You’ve Never Seen the West like This Before

A group of friends explores the wild Cirque of the Towers area in Wyoming’s Wind River Range.

After arriving at the Big Sandy Trailhead late, we searched for sleep while mulling over what the next three days would bring. We’d traverse 16 miles of pristine trail, ascending more than 2,300 vertical feet, and all at an elevation 9,000 feet and above. The Cirque of the Towers’ immense granite peaks, high alpine lakes and rivers, and swarms of mosquitos were waiting for us. Needless to say, sleep did not come easily.

The next morning, we woke up early, filled out the visitor registration form in the parking lot, and headed into the backcountry. One of the huge benefits of visiting the Wind River Range is that you don’t have to go through the hassle of reserving campsites and obtaining backcountry permits in advance. You just show up, sign in, and go. No red tape.

The first five miles of the trail were casual. We gained roughly 500 feet of elevation from the trailhead to Big Sandy Lake, but as soon as we passed Big Sandy Lake (a very short walk from the path), the trail led us up a serious set of switchbacks. We continued to climb through varying terrain until, finally, we reached Jackass Pass. As the high point of the hike, this is the spot to see the most expansive panoramas of the Cirque of the Towers.

After the slogging 1,200-foot climb from Big Sandy Lake, we felt we’d earned a solid rest, so we descended into the valley that would be our home-away-from-home for the next three days. Because there aren’t designated campsites at the Cirque of the Towers, we had a blank canvas and just looked for the spot with the best views.

For the next few days, we explored the valley, cast flies into some of the high alpine lakes, swam, and watched the sun set behind the towering peaks.

The perks of hiking away from heavily trafficked trails when choosing a campsite: you get the most epic views all to yourself.

We set up camp in a small patch of trees that helped block the wind.

Yes, beer weighs a lot, but who doesn’t love a snow-cooled beer after a long hike into the backcountry? Worth it.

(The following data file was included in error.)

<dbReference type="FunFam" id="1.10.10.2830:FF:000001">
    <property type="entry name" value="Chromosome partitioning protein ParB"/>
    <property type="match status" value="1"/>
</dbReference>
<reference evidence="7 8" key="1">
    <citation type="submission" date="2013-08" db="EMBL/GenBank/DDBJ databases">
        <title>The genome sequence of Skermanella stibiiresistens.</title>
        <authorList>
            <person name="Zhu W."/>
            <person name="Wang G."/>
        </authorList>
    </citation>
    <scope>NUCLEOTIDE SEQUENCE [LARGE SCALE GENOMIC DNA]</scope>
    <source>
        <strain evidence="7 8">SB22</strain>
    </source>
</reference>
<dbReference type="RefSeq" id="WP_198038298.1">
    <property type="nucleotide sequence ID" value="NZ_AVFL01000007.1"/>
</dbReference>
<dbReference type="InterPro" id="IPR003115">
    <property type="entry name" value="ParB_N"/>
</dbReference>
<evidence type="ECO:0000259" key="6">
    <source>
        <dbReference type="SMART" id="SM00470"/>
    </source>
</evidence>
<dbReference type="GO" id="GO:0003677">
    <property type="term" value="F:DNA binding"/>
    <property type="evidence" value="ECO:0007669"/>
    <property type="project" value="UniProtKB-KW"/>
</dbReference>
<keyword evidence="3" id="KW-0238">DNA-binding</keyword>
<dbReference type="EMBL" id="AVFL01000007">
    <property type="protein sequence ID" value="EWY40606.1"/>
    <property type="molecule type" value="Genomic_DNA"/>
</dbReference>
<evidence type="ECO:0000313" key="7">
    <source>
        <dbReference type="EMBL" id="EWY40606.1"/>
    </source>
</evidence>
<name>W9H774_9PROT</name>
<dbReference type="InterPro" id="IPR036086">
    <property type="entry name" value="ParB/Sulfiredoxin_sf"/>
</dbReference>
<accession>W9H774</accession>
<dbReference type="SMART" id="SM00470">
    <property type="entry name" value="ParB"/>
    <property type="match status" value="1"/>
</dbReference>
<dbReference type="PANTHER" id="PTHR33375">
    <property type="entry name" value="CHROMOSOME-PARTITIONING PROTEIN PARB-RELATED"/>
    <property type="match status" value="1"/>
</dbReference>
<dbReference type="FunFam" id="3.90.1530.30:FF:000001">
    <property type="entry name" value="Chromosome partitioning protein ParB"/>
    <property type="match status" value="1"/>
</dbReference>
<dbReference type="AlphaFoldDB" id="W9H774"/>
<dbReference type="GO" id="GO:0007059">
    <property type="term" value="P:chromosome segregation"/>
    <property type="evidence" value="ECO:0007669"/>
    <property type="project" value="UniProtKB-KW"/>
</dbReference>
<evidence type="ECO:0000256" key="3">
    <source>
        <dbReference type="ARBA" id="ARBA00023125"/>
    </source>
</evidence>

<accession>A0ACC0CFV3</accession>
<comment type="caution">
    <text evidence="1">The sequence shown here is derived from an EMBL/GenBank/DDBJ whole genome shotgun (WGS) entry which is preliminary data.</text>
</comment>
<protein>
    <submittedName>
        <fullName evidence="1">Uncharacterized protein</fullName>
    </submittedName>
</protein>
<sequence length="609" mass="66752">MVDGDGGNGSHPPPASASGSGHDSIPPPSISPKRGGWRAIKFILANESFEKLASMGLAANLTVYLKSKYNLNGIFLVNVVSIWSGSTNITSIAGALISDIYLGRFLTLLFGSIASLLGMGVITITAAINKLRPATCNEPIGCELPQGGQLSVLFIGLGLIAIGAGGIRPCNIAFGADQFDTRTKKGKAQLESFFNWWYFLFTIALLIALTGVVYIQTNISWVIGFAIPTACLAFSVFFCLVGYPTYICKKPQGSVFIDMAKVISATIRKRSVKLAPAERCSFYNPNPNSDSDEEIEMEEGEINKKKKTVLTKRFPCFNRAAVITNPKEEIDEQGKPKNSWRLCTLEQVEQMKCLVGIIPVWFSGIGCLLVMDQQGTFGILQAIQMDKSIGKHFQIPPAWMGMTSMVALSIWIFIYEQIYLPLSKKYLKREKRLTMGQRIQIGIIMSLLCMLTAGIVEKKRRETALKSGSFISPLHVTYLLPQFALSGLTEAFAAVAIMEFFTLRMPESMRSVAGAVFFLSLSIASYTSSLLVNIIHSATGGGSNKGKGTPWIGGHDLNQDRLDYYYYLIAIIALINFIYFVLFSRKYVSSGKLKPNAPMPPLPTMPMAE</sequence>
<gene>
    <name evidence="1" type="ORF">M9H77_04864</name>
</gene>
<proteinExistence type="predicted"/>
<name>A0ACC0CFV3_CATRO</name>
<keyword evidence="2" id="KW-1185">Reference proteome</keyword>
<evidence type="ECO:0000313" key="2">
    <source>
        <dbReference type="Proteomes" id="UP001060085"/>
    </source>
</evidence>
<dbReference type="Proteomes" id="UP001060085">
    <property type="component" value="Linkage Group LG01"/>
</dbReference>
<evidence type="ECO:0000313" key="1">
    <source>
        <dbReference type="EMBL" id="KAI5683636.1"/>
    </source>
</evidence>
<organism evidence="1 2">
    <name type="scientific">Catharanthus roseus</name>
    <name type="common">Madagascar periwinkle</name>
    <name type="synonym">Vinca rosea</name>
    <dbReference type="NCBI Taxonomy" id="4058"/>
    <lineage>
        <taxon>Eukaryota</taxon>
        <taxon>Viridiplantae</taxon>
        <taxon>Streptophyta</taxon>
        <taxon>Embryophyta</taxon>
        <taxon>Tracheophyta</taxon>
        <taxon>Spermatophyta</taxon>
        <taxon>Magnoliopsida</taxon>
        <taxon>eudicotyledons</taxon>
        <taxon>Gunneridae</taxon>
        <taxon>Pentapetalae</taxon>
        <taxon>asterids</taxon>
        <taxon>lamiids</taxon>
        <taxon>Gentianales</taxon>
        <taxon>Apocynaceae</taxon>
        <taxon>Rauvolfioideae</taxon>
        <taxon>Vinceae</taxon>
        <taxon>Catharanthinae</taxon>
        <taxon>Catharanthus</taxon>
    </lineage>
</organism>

The number-one ingredient to fuel adventure: coffee.

When we worked up a sweat, it felt great to cool off in alpine lakes.

On night two, we moved our camp to a site that was overlooking both Arrowhead Lake and the Cirque of the Towers.

Overlooking Arrowhead Lake as the sun began to sink low into the sky

There are several spots to swim and fish along the hike.

The low percentage of large trees made finding places to hang hammocks somewhat difficult, so we had to improvise.

On our third day, after a short midnight shower woke us, we packed up camp and headed back up to Jackass Pass toward the trailhead.

The roundtrip hike to the Cirque is around 16 miles—plus a few more to find an extra secluded campsite. Parts of this trail are definitely strenuous, but the views at the Cirque are totally worth the sore legs and blisters.


5 Insider Tips:

  • Make sure to refill your water bottles at the five-mile mark at Big Sandy Lake (42.7399307, -109.2049185). You’ll want to hydrate well before taking on the last section to Jackass Pass.
  • Though they’re scarce, look for trees when choosing your campsite. The wind can really howl in this area of the Winds.
  • For more fishing opportunities, Lonesome Lake (45.0023594, -109.5986362) on the north end of the valley is home to many different species of trout. It’s also the perfect opportunity for an alpine swim.
  • It helps to camp within eyesight of one of the many drainages or smaller lakes in the Cirque so you have easy access to water for cooking and drinking.
  • In the summer, the mosquitos are going to be your biggest nuisance. Bring a bug net or bug spray.

Ready to hit the trail yourself? Here’s everything you need to map out your journey:

All photos by Ben Matthews